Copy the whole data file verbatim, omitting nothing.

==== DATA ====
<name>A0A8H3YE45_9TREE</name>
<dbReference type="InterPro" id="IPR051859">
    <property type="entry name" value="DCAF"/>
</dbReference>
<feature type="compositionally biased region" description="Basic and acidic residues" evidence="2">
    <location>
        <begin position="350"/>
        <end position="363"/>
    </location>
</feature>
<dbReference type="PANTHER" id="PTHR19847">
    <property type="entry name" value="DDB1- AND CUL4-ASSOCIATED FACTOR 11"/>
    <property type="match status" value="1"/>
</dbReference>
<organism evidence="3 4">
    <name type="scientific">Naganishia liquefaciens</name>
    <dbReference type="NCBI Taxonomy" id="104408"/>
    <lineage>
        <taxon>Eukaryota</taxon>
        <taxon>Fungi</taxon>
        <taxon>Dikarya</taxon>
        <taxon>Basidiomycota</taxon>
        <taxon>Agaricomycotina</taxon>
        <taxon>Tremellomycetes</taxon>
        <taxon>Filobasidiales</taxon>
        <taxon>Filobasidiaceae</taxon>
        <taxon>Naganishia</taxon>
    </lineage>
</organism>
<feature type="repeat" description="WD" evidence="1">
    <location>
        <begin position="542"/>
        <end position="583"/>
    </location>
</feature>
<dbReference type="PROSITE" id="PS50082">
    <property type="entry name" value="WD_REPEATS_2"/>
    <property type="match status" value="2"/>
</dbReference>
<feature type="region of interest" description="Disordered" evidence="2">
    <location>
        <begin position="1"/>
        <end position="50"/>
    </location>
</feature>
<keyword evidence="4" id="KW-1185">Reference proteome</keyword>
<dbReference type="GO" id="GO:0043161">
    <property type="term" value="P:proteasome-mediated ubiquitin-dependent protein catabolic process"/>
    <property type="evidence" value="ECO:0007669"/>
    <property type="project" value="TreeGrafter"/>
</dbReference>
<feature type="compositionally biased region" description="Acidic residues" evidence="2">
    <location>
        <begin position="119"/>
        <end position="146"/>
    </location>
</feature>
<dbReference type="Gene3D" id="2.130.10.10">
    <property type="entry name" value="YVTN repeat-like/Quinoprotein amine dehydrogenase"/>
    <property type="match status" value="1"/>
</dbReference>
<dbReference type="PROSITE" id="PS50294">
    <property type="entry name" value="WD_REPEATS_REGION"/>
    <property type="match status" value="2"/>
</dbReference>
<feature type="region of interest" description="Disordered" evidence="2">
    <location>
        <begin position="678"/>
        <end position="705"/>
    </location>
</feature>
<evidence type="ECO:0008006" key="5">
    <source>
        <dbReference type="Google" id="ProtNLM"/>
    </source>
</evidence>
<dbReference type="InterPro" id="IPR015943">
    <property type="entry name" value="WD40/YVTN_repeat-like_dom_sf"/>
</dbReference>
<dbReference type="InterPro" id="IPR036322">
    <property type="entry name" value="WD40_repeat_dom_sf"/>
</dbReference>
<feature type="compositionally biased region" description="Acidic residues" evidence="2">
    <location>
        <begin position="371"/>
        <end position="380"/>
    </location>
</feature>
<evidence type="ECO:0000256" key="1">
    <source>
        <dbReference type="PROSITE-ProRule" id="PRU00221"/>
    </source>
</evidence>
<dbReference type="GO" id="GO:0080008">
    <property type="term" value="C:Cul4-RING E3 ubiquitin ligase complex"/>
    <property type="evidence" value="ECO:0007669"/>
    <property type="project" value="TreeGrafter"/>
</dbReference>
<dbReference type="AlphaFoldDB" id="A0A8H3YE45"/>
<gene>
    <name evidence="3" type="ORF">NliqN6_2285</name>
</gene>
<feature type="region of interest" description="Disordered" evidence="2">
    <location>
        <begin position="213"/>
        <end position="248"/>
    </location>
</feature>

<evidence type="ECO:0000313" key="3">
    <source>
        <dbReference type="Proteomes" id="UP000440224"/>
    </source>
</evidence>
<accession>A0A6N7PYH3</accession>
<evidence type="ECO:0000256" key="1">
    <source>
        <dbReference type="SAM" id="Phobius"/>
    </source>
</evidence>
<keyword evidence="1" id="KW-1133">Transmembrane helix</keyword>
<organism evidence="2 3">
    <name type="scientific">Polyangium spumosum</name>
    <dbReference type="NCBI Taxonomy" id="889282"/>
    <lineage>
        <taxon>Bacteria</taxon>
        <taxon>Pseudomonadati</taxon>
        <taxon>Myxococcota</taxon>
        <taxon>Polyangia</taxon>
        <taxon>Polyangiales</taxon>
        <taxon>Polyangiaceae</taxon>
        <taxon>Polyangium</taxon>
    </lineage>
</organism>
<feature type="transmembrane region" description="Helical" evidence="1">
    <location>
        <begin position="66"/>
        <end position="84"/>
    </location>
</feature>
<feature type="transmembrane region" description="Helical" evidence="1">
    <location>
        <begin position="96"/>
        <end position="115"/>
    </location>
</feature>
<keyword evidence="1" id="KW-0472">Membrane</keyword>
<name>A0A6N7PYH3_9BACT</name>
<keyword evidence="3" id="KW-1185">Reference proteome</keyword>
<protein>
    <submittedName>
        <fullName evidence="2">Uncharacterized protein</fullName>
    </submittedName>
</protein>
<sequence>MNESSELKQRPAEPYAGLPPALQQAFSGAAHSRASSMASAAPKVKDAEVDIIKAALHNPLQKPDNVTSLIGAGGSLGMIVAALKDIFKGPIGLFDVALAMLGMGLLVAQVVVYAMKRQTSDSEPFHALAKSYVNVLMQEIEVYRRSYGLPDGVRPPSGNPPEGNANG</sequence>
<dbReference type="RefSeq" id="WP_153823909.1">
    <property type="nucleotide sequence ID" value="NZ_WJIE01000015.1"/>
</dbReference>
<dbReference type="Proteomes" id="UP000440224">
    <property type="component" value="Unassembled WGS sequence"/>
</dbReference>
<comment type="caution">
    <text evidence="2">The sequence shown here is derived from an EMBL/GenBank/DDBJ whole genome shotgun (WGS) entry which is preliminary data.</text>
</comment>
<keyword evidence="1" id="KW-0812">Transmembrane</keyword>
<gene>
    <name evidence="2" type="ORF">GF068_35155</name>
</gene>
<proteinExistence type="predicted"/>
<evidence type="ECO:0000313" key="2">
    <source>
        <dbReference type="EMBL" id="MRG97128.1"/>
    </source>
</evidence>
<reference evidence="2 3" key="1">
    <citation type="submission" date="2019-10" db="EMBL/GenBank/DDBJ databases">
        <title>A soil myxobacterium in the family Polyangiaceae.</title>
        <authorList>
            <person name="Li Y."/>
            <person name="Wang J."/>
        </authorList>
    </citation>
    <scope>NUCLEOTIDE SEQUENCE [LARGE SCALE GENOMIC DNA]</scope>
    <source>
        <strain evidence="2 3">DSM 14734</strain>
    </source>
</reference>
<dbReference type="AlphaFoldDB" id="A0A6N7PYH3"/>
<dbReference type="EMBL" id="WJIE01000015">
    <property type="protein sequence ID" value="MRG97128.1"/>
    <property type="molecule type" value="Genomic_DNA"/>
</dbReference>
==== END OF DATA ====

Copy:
<name>A0A8H3YE45_9TREE</name>
<dbReference type="InterPro" id="IPR051859">
    <property type="entry name" value="DCAF"/>
</dbReference>
<feature type="compositionally biased region" description="Basic and acidic residues" evidence="2">
    <location>
        <begin position="350"/>
        <end position="363"/>
    </location>
</feature>
<dbReference type="PANTHER" id="PTHR19847">
    <property type="entry name" value="DDB1- AND CUL4-ASSOCIATED FACTOR 11"/>
    <property type="match status" value="1"/>
</dbReference>
<organism evidence="3 4">
    <name type="scientific">Naganishia liquefaciens</name>
    <dbReference type="NCBI Taxonomy" id="104408"/>
    <lineage>
        <taxon>Eukaryota</taxon>
        <taxon>Fungi</taxon>
        <taxon>Dikarya</taxon>
        <taxon>Basidiomycota</taxon>
        <taxon>Agaricomycotina</taxon>
        <taxon>Tremellomycetes</taxon>
        <taxon>Filobasidiales</taxon>
        <taxon>Filobasidiaceae</taxon>
        <taxon>Naganishia</taxon>
    </lineage>
</organism>
<feature type="repeat" description="WD" evidence="1">
    <location>
        <begin position="542"/>
        <end position="583"/>
    </location>
</feature>
<dbReference type="PROSITE" id="PS50082">
    <property type="entry name" value="WD_REPEATS_2"/>
    <property type="match status" value="2"/>
</dbReference>
<feature type="region of interest" description="Disordered" evidence="2">
    <location>
        <begin position="1"/>
        <end position="50"/>
    </location>
</feature>
<keyword evidence="4" id="KW-1185">Reference proteome</keyword>
<dbReference type="GO" id="GO:0043161">
    <property type="term" value="P:proteasome-mediated ubiquitin-dependent protein catabolic process"/>
    <property type="evidence" value="ECO:0007669"/>
    <property type="project" value="TreeGrafter"/>
</dbReference>
<feature type="compositionally biased region" description="Acidic residues" evidence="2">
    <location>
        <begin position="119"/>
        <end position="146"/>
    </location>
</feature>
<dbReference type="Gene3D" id="2.130.10.10">
    <property type="entry name" value="YVTN repeat-like/Quinoprotein amine dehydrogenase"/>
    <property type="match status" value="1"/>
</dbReference>
<dbReference type="PROSITE" id="PS50294">
    <property type="entry name" value="WD_REPEATS_REGION"/>
    <property type="match status" value="2"/>
</dbReference>
<feature type="region of interest" description="Disordered" evidence="2">
    <location>
        <begin position="678"/>
        <end position="705"/>
    </location>
</feature>
<evidence type="ECO:0008006" key="5">
    <source>
        <dbReference type="Google" id="ProtNLM"/>
    </source>
</evidence>
<dbReference type="InterPro" id="IPR015943">
    <property type="entry name" value="WD40/YVTN_repeat-like_dom_sf"/>
</dbReference>
<dbReference type="InterPro" id="IPR036322">
    <property type="entry name" value="WD40_repeat_dom_sf"/>
</dbReference>
<feature type="compositionally biased region" description="Acidic residues" evidence="2">
    <location>
        <begin position="371"/>
        <end position="380"/>
    </location>
</feature>
<evidence type="ECO:0000256" key="1">
    <source>
        <dbReference type="PROSITE-ProRule" id="PRU00221"/>
    </source>
</evidence>
<dbReference type="GO" id="GO:0080008">
    <property type="term" value="C:Cul4-RING E3 ubiquitin ligase complex"/>
    <property type="evidence" value="ECO:0007669"/>
    <property type="project" value="TreeGrafter"/>
</dbReference>
<dbReference type="AlphaFoldDB" id="A0A8H3YE45"/>
<gene>
    <name evidence="3" type="ORF">NliqN6_2285</name>
</gene>
<feature type="region of interest" description="Disordered" evidence="2">
    <location>
        <begin position="213"/>
        <end position="248"/>
    </location>
</feature>

<evidence type="ECO:0000313" key="3">
    <source>
        <dbReference type="Proteomes" id="UP000440224"/>
    </source>
</evidence>
<accession>A0A6N7PYH3</accession>
<evidence type="ECO:0000256" key="1">
    <source>
        <dbReference type="SAM" id="Phobius"/>
    </source>
</evidence>
<keyword evidence="1" id="KW-1133">Transmembrane helix</keyword>
<organism evidence="2 3">
    <name type="scientific">Polyangium spumosum</name>
    <dbReference type="NCBI Taxonomy" id="889282"/>
    <lineage>
        <taxon>Bacteria</taxon>
        <taxon>Pseudomonadati</taxon>
        <taxon>Myxococcota</taxon>
        <taxon>Polyangia</taxon>
        <taxon>Polyangiales</taxon>
        <taxon>Polyangiaceae</taxon>
        <taxon>Polyangium</taxon>
    </lineage>
</organism>
<feature type="transmembrane region" description="Helical" evidence="1">
    <location>
        <begin position="66"/>
        <end position="84"/>
    </location>
</feature>
<feature type="transmembrane region" description="Helical" evidence="1">
    <location>
        <begin position="96"/>
        <end position="115"/>
    </location>
</feature>
<keyword evidence="1" id="KW-0472">Membrane</keyword>
<name>A0A6N7PYH3_9BACT</name>
<keyword evidence="3" id="KW-1185">Reference proteome</keyword>
<protein>
    <submittedName>
        <fullName evidence="2">Uncharacterized protein</fullName>
    </submittedName>
</protein>
<sequence>MNESSELKQRPAEPYAGLPPALQQAFSGAAHSRASSMASAAPKVKDAEVDIIKAALHNPLQKPDNVTSLIGAGGSLGMIVAALKDIFKGPIGLFDVALAMLGMGLLVAQVVVYAMKRQTSDSEPFHALAKSYVNVLMQEIEVYRRSYGLPDGVRPPSGNPPEGNANG</sequence>
<dbReference type="RefSeq" id="WP_153823909.1">
    <property type="nucleotide sequence ID" value="NZ_WJIE01000015.1"/>
</dbReference>
<dbReference type="Proteomes" id="UP000440224">
    <property type="component" value="Unassembled WGS sequence"/>
</dbReference>
<comment type="caution">
    <text evidence="2">The sequence shown here is derived from an EMBL/GenBank/DDBJ whole genome shotgun (WGS) entry which is preliminary data.</text>
</comment>
<keyword evidence="1" id="KW-0812">Transmembrane</keyword>
<gene>
    <name evidence="2" type="ORF">GF068_35155</name>
</gene>
<proteinExistence type="predicted"/>
<evidence type="ECO:0000313" key="2">
    <source>
        <dbReference type="EMBL" id="MRG97128.1"/>
    </source>
</evidence>
<reference evidence="2 3" key="1">
    <citation type="submission" date="2019-10" db="EMBL/GenBank/DDBJ databases">
        <title>A soil myxobacterium in the family Polyangiaceae.</title>
        <authorList>
            <person name="Li Y."/>
            <person name="Wang J."/>
        </authorList>
    </citation>
    <scope>NUCLEOTIDE SEQUENCE [LARGE SCALE GENOMIC DNA]</scope>
    <source>
        <strain evidence="2 3">DSM 14734</strain>
    </source>
</reference>
<dbReference type="AlphaFoldDB" id="A0A6N7PYH3"/>
<dbReference type="EMBL" id="WJIE01000015">
    <property type="protein sequence ID" value="MRG97128.1"/>
    <property type="molecule type" value="Genomic_DNA"/>
</dbReference>